Reading Lines From a File

This is a discussion on Reading Lines From a File within the C++ Programming forums, part of the General Programming Boards category; Hi all, Here is the prob, i have a .txt file containing the following lines there are currently 5 lines ...

  1. #1
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    Reading Lines From a File

    Hi all,

    Here is the prob, i have a .txt file containing the following lines there are currently 5 lines but it can keep growing and growing in size.

    I want to be able to read the last 5 lines from the file and display them to the screen. I also want to be able to display any one given line from the file and display it to the screen. For example the 3rd line if requested would display + 123 1579 Tue Feb 22 05:24:47 2005.

    New lines are appended to the end of the file and the cursor is then placed on a new line awaiting further input.

    + 1000 1000 Tue Feb 22 04:33:57 2005
    + 456 1456 Tue Feb 22 05:24:44 2005
    + 123 1579 Tue Feb 22 05:24:47 2005
    + 1000 2579 Tue Feb 22 05:24:50 2005
    - 123 2456 Tue Feb 22 05:24:53 2005

    I can get the first line to display using:

    Code:
    string line;
    ifstream in("trans.txt");
    getline(in, line);
    cout << line;
    And i can get it yo output the entire file using:

    Code:
    string line;
            
        ifstream in("trans.txt");
        while (getline(in, line) )
        {
            cout  << line << endl;
        }
    Its just the getline function thats confusing me really i think, a few tips on using it would be very helpfull.

    Thanks,
    Dangerous Dave

  2. #2
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    Its just the getline function thats confusing me really
    It keeps reading data in your file until it encounters an invisible '\n' character. An invisible '\n' character is entered at the end of every line when you hit Return. getline() reads up to and including the '\n' and then discards the terminating '\n' from the input.

  3. #3
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    So have you any ideas on how to solve the problem as defined above?
    Dangerous Dave

  4. #4
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    One way would be to create an array of strings. The size of the array would have to be larger than the maximum possible number of lines in your file. Then read lines of data from your file into the array. To work out the index value of the last line of data, you could initialize your array with blanks:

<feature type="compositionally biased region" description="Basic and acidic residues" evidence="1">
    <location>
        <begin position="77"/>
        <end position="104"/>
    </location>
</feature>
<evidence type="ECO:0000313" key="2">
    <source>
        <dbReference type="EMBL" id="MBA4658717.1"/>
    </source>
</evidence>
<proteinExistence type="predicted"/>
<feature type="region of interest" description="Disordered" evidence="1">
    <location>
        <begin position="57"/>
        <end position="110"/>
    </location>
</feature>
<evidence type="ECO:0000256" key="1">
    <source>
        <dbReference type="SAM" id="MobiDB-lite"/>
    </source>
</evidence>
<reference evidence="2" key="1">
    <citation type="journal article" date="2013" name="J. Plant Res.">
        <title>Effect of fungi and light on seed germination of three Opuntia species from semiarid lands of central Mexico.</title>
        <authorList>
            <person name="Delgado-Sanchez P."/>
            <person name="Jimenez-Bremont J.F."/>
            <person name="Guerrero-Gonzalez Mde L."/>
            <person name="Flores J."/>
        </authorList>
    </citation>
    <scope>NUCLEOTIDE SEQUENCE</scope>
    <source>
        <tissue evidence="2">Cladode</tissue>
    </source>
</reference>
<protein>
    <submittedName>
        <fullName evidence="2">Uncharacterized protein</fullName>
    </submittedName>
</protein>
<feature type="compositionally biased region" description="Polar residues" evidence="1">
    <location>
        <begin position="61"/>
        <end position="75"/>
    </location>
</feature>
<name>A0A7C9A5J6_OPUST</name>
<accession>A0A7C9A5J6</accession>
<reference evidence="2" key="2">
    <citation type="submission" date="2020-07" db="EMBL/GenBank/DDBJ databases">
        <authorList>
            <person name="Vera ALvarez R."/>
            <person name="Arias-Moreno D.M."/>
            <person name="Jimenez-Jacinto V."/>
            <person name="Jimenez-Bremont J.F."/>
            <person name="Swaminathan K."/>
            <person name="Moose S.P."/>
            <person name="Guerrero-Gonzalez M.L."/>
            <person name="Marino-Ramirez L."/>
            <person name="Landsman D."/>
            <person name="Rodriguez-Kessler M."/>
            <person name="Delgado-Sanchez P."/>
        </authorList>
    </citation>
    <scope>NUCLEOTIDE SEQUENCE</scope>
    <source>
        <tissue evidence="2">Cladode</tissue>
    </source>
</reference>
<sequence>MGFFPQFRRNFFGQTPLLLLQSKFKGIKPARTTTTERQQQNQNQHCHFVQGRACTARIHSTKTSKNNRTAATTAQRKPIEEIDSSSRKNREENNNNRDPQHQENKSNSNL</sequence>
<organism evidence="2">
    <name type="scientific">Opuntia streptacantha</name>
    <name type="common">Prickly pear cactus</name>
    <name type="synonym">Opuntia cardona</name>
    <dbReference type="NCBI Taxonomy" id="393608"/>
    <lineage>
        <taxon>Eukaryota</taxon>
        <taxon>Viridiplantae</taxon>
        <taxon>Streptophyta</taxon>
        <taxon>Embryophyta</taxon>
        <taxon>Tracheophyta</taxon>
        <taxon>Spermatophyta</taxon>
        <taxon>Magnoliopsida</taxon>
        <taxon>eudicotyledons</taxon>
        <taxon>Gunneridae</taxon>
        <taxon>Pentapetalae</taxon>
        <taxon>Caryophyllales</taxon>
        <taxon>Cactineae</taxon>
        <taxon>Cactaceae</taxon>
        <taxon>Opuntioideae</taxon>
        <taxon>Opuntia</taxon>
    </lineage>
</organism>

Code:
    string data[100]  = {""};
    and then use a while loop plus a counter to step through the array until you find a blank. When the while loop terminates, the counter will be one position past the end of the data.
    Last edited by 7stud; 02-22-2005 at 12:33 AM.

  5. #5
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    If each line is exactly the same length, then you can determine the end of the file, the length of a line, and go back five lines from the end. This can be done readily if the line is a single object using the sizeof() operator and tellg(), seekg() methods of ifstream/fstreams. I suppose you could also read each char from the back one at a time keeping track of the number of newline char you have come across using tellg() and seekg() again and maybe peek(), though I've never actually done this. This approach seems cumbersome, but I suppose it could be used if the lines aren't of the same length and you don't want to/can't use the technique already described in the other post.
    You're only born perfect.

  6. #6
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    Quote Originally Posted by elad
    If each line is exactly the same length...
    + 1000 1000 Tue Feb 22 04:33:57 2005
    + 456 1456 Tue Feb 22 05:24:44 2005

  7. #7
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    To display any given line, walk through a loop that increments a LineNumber count by one every time it hits '\n'. Then when you are at N-1 lines, use getline() to read in the line requested and display it.

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